The great thing about being the guardian of a dog is that however long you’ve had them, they’ll always find a new way to surprise you. As much as we think we know about them, we’re still learning each and every day. Sometimes it can be the smallest thing such as learning a new trick, other times it can be a show of emotion that makes us realise just how deep their minds reach. So without further ado, here are 5 facts that you probably never knew about man’s best friend….
Dogs feel jealousy
We’re not talking about the sort of complex jealousy that us humans can feel from time-to-time. No, we’re talking a more simple, straightforward sort of jealousy. In 2008, scientists published a study in the respected journal Proceedings of the National Academy of Sciences and found that when two dogs were asked to do the same trick and only one was rewarded for it, the dog that was left unrewarded became agitated, began scratching itself and avoided the gaze of the dog that was rewarded. This behaviour was repeated across a number of breeds and dogs and was seen as a clear sign of jealousy.
Dogs can see in colour
Did you think that dogs could only see in black and white? It’s a common misconception and one that we now know to be false. Scientists from the Russian Academy of Sciences’ Laboratory of Sensory Processing have now proved that dogs can see in colour, albeit in a limited range and can use this to distinguish between objects of different colours. Our human eyes have three cones that detect colour, whilst dogs only have two cones. They see in blues and yellows but not reds or greens. It’s the same colour spectrum as seen by people who have colour blindness.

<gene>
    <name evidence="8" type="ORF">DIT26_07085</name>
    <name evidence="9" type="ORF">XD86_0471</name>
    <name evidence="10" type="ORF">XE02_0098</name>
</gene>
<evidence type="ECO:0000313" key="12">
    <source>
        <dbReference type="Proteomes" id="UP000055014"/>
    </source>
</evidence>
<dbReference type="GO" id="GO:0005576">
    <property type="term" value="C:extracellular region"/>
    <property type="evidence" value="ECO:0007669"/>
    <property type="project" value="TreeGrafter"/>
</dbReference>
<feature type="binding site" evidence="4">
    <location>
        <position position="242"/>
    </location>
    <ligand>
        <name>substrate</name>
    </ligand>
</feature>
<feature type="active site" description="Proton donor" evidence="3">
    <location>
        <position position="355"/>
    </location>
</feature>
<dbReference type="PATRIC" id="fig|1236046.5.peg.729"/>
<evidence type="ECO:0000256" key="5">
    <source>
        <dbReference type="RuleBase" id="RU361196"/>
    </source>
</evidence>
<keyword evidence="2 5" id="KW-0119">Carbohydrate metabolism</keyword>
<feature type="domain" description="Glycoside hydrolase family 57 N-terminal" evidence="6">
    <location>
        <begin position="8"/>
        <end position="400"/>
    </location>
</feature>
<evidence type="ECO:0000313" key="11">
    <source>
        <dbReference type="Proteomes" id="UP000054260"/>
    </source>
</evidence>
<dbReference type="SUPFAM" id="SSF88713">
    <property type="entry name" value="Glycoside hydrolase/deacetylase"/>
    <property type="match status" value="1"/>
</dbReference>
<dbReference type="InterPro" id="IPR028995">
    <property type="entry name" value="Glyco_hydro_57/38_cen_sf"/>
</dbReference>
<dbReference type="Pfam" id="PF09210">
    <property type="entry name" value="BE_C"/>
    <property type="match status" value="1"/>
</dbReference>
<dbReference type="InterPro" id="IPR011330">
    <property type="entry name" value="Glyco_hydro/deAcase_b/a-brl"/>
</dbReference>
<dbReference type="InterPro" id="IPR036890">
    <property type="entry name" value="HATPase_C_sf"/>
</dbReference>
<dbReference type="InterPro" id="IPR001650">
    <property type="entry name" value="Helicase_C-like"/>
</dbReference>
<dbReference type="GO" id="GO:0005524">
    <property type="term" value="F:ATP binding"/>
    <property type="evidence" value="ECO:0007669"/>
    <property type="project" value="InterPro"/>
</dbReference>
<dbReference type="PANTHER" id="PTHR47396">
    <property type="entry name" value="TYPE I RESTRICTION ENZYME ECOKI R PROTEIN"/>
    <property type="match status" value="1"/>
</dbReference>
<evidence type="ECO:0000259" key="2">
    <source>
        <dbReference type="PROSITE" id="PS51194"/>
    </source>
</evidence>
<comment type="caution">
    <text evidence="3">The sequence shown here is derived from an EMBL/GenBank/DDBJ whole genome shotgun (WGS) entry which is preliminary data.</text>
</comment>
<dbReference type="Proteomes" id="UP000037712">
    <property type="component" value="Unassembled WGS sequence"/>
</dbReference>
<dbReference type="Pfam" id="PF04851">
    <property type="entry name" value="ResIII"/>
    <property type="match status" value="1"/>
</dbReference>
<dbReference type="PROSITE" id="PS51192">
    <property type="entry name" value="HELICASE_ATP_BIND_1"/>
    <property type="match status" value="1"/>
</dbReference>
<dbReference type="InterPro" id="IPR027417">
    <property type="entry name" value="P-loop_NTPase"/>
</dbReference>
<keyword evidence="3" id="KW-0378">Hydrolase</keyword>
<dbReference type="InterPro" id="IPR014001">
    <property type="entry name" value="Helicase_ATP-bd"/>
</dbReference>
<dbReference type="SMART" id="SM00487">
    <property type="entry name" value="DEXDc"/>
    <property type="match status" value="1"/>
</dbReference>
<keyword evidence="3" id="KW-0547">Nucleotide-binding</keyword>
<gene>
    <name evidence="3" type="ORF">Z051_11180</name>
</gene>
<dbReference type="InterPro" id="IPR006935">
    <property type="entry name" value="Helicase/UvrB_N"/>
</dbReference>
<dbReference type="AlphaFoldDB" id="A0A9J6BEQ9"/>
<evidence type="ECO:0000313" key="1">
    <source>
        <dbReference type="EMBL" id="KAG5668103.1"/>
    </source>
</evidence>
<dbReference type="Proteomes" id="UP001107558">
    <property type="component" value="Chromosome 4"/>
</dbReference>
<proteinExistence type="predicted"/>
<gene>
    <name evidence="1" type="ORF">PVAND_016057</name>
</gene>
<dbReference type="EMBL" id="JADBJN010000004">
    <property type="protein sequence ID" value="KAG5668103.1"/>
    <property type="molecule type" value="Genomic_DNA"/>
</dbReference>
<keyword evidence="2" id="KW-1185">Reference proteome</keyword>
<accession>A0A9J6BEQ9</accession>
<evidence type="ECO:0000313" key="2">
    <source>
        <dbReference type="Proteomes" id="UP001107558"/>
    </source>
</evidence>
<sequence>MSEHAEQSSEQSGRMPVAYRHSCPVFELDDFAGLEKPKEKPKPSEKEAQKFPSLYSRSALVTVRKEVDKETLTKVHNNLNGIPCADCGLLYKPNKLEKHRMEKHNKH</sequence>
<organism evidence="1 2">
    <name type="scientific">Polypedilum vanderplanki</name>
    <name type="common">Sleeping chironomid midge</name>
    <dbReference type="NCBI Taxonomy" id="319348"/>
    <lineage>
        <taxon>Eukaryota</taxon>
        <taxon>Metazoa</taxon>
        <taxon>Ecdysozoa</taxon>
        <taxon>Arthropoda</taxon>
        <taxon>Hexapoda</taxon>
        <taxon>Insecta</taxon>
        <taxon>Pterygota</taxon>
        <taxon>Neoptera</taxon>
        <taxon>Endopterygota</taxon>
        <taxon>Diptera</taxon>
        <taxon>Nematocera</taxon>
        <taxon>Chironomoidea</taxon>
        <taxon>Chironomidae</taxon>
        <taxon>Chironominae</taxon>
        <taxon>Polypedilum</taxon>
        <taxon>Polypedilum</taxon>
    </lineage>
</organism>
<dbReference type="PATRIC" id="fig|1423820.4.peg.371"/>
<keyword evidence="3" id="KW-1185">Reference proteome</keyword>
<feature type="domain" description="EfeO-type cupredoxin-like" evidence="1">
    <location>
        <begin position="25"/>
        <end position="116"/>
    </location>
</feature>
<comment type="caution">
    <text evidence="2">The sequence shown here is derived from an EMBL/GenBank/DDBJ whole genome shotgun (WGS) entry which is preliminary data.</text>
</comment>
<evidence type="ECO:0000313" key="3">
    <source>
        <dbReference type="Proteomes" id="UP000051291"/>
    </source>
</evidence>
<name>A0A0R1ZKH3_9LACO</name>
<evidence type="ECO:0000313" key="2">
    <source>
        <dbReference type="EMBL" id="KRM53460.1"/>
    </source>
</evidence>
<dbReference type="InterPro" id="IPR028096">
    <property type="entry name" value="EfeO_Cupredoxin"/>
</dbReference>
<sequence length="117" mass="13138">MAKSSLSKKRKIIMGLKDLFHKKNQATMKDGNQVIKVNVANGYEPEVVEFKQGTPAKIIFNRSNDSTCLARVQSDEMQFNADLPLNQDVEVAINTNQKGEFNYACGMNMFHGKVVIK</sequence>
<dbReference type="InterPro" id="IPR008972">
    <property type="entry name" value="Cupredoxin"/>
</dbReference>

Dogs can be trained to detect Prostate Cancer
The NHS reported this year that research by scientists at the Humanitas Clinical and Research Centre in Italy had found that highly trained sniffer dogs are capable detecting cancer. They, with the help of dog specialist dog trainers managed to train dogs to differentiate between urine samples of men who don’t have prostate cancer and those that do. It may be unlikely that dogs would ever be utilised in such a way in large numbers, but if researchers can identify the chemical that they are detecting, they may be able to develop other ways to identify the early stages of Prostate Cancer.
Thunderstorms can be painful
Have you noticed how some dogs hate thunderstorms? The large claps of thunder and heavy rain may just frighten some, but there is growing evidence that thunderstorms have particular sound frequencies that can actually be painful to dogs. Cowering in a corner as the storm begins may simply be a reaction to pain.
Dog nose prints are unique
We all know that our fingerprints are unique, but did you know that dogs nose prints are unique too? If you look closely at a dog’s nose, you’ll see that it has lines forming patterns just as our fingerprints do. It’s not anything new either, with the Canadian Kennel Club accepting nose prints as proof of identity since 1938!
Here are some more amazing things that you may not know about dogs…